This letter by Sona Pandey is the 2nd in our series on diversity, equity, and inclusion in STEM disciplines. Read the editorial call for letters here: Sowing the seeds of equity and diversity in academia and STEM disciplines.
Pandy, S. (2020). Ready, primed, go: Ending the racism pandemic in science. Plant Cell 32: 3660-3662 doi: 10.1105/tpc.20.00783.
In March 2020, the “normal” as we knew it, changed for us all. As we have struggled with lab closures, partial re-openings, new safety protocols, online teaching and mentoring, with endless Zoom meetings and wearing multiple hats at a time, another pandemic has come into focus. One that has existed all through history and remains uncured; the one that appears year after year, time after time and continues—the rampant racism. With each new publicized death, whether it is Michael Brown, Eric Garner, Tamir Rice, Freddie Gray, Breonna Taylor, or George Floyd (Ater, 2020; The Marshall Project, 2020), we start the conversation anew, and we hope that this may be the last time. Maybe this time we will change something; maybe this time it will be different. And then we forget all about it, and we become complacent, as it has not “directly” affected us. We get busy with our routine.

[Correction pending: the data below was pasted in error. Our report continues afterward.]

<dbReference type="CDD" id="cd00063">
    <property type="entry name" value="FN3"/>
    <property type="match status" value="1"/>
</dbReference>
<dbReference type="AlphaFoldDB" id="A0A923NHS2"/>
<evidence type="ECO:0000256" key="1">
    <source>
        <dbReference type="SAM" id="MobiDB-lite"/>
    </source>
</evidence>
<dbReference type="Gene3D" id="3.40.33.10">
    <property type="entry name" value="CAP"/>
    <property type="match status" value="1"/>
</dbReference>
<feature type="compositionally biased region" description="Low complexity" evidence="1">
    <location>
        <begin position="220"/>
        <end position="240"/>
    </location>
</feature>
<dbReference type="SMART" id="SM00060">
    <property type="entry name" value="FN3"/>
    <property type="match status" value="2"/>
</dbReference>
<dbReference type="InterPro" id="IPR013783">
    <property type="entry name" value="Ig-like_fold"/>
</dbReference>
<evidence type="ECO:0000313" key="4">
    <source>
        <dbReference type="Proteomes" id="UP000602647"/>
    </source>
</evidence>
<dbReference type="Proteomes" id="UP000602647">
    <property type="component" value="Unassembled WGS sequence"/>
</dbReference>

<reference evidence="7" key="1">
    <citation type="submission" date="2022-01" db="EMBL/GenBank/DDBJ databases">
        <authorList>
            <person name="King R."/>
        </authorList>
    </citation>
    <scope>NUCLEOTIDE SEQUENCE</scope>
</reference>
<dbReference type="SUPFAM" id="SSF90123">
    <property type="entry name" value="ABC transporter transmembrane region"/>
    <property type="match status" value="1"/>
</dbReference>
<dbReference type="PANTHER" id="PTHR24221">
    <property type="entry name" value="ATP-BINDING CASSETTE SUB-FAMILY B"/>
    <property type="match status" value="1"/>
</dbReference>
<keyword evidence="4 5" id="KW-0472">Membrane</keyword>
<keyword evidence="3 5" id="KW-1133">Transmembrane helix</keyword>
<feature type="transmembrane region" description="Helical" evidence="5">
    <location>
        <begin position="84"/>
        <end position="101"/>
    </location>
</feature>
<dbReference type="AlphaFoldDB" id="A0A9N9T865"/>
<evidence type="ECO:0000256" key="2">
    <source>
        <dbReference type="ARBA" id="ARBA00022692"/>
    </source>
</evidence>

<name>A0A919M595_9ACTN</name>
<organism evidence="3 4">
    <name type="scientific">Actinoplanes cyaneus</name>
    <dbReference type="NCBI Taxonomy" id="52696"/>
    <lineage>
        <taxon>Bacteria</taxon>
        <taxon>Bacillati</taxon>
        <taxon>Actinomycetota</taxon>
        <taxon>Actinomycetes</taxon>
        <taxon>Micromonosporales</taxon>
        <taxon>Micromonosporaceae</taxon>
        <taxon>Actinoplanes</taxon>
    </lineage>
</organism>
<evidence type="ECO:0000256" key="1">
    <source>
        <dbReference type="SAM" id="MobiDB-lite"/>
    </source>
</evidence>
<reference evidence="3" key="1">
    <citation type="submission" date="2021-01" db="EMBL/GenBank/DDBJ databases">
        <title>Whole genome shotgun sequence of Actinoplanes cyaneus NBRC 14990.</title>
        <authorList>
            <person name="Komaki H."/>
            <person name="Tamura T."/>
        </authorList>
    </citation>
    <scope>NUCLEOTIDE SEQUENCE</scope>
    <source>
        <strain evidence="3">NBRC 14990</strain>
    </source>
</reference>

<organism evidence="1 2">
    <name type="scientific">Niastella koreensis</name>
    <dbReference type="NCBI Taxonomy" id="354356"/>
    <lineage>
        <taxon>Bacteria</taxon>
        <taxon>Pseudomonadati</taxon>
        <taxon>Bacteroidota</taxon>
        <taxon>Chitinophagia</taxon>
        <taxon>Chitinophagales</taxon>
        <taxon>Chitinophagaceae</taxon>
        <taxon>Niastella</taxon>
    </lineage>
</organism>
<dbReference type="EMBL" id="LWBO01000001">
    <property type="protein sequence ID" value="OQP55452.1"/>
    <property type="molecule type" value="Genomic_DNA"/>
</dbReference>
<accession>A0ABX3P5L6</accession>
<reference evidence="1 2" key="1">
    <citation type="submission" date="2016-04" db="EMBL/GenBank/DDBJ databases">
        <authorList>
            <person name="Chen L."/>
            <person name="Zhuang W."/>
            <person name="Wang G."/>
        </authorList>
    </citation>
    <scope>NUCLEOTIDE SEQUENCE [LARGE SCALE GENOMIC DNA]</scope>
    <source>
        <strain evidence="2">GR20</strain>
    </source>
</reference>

However, the involvement of the diverse sections of the society, including the scientists and educators in the events of the recent past, plus the initiative #ShutDownAcademia #ShutDownSTEM organized on June 10 (shutdownstem.com) and its widespread, global support has presented an opportunity, again, to reflect upon the issue of racism and change the system to make a difference. For racism is like a pandemic disease that has infected our society and is spread by unrecognized and unacknowledged beliefs and practices. None of us is immune from experiencing the effects of racism, but we need to learn to recognize the symptoms, remain vigilant, and fight it as we fight a health pandemic. We can all help in ending systemic racism by learning and reflecting on our individual roles in it, so that we can be part of stopping its spread. I surely hope that we as scientists can help pave the way for finding a cure for this pandemic.